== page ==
Presentation Type

Oral Presentation

Abstract

Fin-fish aquaculture presents a problem for planners and policy-makers. While there are negative environmental impacts and questions regarding aquaculture's sustainability, there are also benefits such as increased local food production. Solutions balancing these detriments and benefits are often obscured by ingrained perceptions of aquaculture leading to exclusionary or suppressive outcomes and a lack of exploration into aquaculture's value within various contexts. To examine these perceptions, I developed a multi-scalar series of studies at the national, regional, and individual levels.

The collected results of the three studies suggest aquaculture awareness and perceptions are context-dependant. Nuances in national data also suggest there are socio-economic factors at play in public perceptions. Comments made by regional interviewees show a lack of awareness of these nuances leading to "knee-jerk" reactions to aquaculture development. Lastly, these studies have shown increased awareness has an impact on perceptions of aquaculture. Rather than moving them uniformly toward positive, findings suggest this movement is a more subtle movement toward explicit understandings of the trade-offs aquaculture presents. This is key knowledge for policy- and decision-makers engaging with the public to create balanced and sustainable regulatory frameworks and policies.

Start Date

6-5-2017 3:15 PM

End Date

6-5-2017 3:30 PM

Location

Miller Hall

 
May 6th, 3:15 PM May 6th, 3:30 PM

Perceptions of Fin-fish Aquaculture: a Multi-scalar Policy Perspective

Miller Hall

Fin-fish aquaculture presents a problem for planners and policy-makers. While there are negative environmental impacts and questions regarding aquaculture's sustainability, there are also benefits such as increased local food production. Solutions balancing these detriments and benefits are often obscured by ingrained perceptions of aquaculture leading to exclusionary or suppressive outcomes and a lack of exploration into aquaculture's value within various contexts. To examine these perceptions, I developed a multi-scalar series of studies at the national, regional, and individual levels.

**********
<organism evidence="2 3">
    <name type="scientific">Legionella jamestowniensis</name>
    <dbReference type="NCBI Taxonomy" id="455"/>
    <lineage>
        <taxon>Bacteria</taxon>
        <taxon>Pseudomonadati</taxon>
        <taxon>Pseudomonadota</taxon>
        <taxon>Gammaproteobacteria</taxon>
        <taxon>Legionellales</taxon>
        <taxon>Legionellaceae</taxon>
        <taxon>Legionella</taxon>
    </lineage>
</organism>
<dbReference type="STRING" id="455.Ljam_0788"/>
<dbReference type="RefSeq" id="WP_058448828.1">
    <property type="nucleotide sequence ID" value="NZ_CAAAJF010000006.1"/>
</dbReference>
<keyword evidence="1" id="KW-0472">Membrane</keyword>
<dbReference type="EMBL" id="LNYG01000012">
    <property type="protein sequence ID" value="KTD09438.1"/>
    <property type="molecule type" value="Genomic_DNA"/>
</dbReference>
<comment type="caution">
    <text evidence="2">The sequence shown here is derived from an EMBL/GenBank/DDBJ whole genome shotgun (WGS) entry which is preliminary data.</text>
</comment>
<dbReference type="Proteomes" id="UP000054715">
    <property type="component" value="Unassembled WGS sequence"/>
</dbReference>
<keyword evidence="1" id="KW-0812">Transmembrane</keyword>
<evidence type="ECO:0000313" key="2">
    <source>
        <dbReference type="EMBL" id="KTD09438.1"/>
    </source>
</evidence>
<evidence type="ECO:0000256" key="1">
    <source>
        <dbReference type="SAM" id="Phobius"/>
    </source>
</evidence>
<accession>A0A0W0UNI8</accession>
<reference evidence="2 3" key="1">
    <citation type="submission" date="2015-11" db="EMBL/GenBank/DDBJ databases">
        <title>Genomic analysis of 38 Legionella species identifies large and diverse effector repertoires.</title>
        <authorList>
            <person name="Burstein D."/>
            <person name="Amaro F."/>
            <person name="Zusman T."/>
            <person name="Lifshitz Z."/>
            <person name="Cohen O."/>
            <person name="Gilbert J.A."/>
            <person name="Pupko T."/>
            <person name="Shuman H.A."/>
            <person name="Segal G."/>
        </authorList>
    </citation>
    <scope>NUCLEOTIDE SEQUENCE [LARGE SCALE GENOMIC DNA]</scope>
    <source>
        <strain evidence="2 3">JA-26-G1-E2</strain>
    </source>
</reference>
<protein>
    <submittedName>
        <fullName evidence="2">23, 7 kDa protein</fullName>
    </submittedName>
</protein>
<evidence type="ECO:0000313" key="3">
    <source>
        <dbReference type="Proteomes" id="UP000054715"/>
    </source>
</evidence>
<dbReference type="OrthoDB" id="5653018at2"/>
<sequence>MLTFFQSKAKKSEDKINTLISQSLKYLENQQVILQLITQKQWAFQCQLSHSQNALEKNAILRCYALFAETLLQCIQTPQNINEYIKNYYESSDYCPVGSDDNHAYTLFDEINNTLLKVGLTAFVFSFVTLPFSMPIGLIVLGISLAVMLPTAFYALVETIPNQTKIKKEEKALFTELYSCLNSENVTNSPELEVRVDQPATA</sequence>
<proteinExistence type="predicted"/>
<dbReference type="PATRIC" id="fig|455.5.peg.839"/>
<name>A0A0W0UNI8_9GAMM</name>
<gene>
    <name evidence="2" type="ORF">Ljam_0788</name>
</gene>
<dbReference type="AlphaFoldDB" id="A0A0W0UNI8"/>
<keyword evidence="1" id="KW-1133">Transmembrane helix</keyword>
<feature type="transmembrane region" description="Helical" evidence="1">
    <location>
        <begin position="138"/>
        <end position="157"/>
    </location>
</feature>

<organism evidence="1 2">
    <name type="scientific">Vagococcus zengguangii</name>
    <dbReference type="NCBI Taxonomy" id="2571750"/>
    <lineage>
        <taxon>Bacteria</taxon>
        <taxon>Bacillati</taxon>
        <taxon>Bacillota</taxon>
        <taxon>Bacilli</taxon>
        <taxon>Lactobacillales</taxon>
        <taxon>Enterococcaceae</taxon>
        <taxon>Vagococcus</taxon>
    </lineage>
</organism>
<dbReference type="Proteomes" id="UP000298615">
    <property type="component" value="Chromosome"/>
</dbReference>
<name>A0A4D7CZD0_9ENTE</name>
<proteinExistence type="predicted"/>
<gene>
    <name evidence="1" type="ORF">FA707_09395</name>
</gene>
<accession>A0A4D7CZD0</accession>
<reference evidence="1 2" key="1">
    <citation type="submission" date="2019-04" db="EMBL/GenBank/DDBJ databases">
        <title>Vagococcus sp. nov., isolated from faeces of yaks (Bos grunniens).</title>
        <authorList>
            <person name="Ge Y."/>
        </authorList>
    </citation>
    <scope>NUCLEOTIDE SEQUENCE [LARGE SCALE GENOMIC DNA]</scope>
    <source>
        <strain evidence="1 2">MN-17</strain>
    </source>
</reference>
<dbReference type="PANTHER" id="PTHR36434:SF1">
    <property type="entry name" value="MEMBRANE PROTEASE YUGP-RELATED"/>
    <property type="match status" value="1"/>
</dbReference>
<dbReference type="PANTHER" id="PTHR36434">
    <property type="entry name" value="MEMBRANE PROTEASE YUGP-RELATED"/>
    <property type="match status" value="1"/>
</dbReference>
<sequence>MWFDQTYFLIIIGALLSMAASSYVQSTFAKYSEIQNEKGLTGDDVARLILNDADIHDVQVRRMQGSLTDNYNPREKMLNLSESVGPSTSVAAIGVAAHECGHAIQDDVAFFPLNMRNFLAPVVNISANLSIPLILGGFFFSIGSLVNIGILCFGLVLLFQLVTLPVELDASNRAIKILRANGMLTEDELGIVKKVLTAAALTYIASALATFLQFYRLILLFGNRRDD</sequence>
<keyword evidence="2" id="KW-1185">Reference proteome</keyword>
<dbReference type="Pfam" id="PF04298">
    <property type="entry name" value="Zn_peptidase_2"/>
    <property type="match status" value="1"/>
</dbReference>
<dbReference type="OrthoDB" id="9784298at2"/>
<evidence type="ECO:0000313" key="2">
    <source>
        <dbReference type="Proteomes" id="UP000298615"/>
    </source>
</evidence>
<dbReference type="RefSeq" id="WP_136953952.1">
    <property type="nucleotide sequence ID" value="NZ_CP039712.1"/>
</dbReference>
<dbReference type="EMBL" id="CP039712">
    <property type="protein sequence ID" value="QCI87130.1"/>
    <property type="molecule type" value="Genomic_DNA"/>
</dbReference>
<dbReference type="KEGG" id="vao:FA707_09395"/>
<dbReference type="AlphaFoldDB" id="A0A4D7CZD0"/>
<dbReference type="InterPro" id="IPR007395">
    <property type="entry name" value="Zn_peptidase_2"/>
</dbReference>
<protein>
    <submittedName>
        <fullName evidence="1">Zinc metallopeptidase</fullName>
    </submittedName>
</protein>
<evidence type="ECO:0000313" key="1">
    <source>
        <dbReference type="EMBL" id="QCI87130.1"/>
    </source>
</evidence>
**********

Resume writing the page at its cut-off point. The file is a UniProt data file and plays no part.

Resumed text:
The collected results of the three studies suggest aquaculture awareness and perceptions are context-dependant. Nuances in national data also suggest there are socio-economic factors at play in public perceptions. Comments made by regional interviewees show a lack of awareness of these nuances leading to "knee-jerk" reactions to aquaculture development. Lastly, these studies have shown increased awareness has an impact on perceptions of aquaculture. Rather than moving them uniformly toward positive, findings suggest this movement is a more subtle movement toward explicit understandings of the trade-offs aquaculture presents. This is key knowledge for policy- and decision-makers engaging with the public to create balanced and sustainable regulatory frameworks and policies.